Jake and I continually talk about how humbled we are by our community of support. We didn’t deserve it the first go around, and we haven’t deserved it this time either…but God is teaching us so much through each and every step.

When we made the decision to bring Levi to Cincinnati we did so with a huge question mark about how we were going to possibly fund such a huge venture as it was “out of network”. His bills are now up to $1.8 million dollars (before insurance payments of course). Not to mention the looming hundreds of thousands of dollars required for Malachi’s regular care and necessary therapies each year. We tried to listen to God and determine if this step was in His will and we felt so strongly that it was. We tried to make this decision taking the financial aspect out of the equation.

We started talking about fundraising and asking for financial help, but both felt an intense conviction from God about doing so. I heard Him say “Are you not trusting that I will provide?” We made the decision to give our stress and fear to God, trusting that He would provide a way.

Little did we know that God would provide for us exceedingly and abundantly more than we could have ever imagined. We humbly read each note and message that talked about how “God had laid it on my heart to give…” We have experienced and witnessed the provision of God and watching it unfold has strengthened Jake and I’s faith in so many amazing ways. Just last week I got a call from our insurance company letting us know that they re-evaluated Levi’s case and determined that his Cincinnati trip was an “emergency” and that they are covering his NICU stay at the “in-network” rate! WOW!!!

I think many times we overlook the way in which God works behind the scenes. And we forget that our God is in the details. We like to look to Him for the BIG things, when in reality He is working in all aspects- no matter how minute they may be.

You may not have financial needs. Maybe your needs are emotional, relational, health related. But I want to encourage you to give those needs to God then simply sit back and EXPECT God to act. Look for Him in the small things. Look for the ways in which He is aligning things for you.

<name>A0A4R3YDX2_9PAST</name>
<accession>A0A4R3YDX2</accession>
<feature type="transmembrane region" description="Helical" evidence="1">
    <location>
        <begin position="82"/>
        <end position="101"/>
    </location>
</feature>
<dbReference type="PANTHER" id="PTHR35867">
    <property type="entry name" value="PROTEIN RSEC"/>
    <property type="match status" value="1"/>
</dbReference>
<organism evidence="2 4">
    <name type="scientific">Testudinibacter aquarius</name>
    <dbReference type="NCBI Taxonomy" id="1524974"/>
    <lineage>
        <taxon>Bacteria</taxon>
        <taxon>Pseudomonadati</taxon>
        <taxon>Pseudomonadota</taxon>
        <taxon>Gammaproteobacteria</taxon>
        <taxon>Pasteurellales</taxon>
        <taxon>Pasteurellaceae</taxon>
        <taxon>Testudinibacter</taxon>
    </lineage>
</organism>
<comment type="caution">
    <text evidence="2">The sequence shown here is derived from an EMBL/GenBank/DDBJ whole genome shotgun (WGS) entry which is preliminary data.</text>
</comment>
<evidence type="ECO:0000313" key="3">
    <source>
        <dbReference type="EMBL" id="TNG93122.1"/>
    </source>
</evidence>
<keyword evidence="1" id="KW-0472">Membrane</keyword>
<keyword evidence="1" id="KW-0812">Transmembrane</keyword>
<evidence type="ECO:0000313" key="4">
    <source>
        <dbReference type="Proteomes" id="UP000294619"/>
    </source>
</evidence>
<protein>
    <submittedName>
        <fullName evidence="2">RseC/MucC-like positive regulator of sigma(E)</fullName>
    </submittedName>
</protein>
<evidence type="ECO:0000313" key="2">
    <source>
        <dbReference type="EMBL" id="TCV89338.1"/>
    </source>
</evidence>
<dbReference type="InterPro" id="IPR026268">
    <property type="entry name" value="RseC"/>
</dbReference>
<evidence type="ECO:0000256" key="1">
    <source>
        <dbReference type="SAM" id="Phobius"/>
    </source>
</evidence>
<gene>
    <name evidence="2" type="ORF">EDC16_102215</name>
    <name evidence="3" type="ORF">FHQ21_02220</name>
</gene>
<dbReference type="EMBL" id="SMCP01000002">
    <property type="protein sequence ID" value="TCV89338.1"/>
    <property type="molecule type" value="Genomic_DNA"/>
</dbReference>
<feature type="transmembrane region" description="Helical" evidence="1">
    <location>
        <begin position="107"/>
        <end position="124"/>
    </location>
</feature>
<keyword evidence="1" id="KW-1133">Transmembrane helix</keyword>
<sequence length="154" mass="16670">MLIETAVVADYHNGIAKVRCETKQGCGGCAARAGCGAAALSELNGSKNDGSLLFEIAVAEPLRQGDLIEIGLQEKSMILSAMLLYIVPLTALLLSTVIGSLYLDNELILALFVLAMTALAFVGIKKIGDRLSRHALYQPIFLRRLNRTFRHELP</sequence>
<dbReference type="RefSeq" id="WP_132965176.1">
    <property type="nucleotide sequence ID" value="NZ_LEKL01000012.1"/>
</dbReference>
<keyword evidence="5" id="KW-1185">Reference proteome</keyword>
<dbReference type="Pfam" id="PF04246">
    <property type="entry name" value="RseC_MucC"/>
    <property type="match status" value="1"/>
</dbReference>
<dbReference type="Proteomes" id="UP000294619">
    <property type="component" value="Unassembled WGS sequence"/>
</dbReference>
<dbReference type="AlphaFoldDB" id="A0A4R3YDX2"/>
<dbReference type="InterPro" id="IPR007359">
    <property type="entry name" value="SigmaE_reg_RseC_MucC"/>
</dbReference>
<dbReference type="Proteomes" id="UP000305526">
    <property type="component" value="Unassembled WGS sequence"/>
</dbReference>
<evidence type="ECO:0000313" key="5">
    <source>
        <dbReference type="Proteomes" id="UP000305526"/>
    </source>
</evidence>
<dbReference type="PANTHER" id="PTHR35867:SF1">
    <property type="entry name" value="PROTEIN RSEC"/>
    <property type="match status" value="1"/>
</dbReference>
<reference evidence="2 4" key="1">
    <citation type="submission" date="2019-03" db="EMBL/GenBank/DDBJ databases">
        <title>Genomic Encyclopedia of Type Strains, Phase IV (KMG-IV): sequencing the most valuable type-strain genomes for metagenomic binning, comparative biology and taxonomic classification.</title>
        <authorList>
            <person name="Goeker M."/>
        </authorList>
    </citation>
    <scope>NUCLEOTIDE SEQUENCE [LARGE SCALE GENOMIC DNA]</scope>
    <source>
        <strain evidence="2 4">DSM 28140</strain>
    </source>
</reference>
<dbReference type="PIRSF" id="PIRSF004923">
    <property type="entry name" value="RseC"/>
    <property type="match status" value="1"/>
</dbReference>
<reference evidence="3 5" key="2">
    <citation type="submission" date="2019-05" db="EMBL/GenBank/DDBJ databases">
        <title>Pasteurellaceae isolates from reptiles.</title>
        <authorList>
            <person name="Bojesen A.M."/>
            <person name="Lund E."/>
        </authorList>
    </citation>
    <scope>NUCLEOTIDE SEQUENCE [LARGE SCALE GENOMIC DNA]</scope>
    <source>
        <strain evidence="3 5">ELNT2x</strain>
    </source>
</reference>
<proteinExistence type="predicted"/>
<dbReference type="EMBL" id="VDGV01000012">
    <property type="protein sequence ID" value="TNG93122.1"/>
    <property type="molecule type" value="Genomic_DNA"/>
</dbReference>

And to everyone who has allowed themselves to be used by God to meet our needs, we want to say thank you. I started a list early on with all the names of people I needed to write thank you notes to. That list is now three full pages and while I desire to reach out to each of you individually with a thank you, the odds of that happening before Levi’s 10th birthday are slim haha! Please know that we are praying blessings over each and every one of you, and we are absolutely overwhelmed with gratitude.

Please pray for Thursday’s procedure. This will be THE ONE that determines his readiness to go home! We are believing in and praying for a good report.

Much love,





Buckets of Water

And now we wait.

Monday’s procedure ended close to 7pm and we were a ball of anxious nerves as we waited for the surgeons to report how things went. When you have complex kiddos you learn to read doctor’s faces and body language, hoping for some cue so you can brace yourself for bad news before the words actually hit. Three of the surgeons came in, and each of them had relieved looks on their faces.

“It went surprisingly well!”

And I exhaled for the first time all day.

There are several reasons why this surgery is not attempted on babies Levi’s size, but the biggest hesitation is that it is an extremely difficult surgery to do on such a small airway. We all collectively seemed thrilled that it went as well as it did. One of the risks associated with the graft portion is the possibility of collapsing a lung while cutting the rib cartilage. The graft harvest went great and they were able to get away with only grafting the posterior side of his airway which means no stitches inside his airway. The body should “accept” the new graft and start to heal around it, locking it in.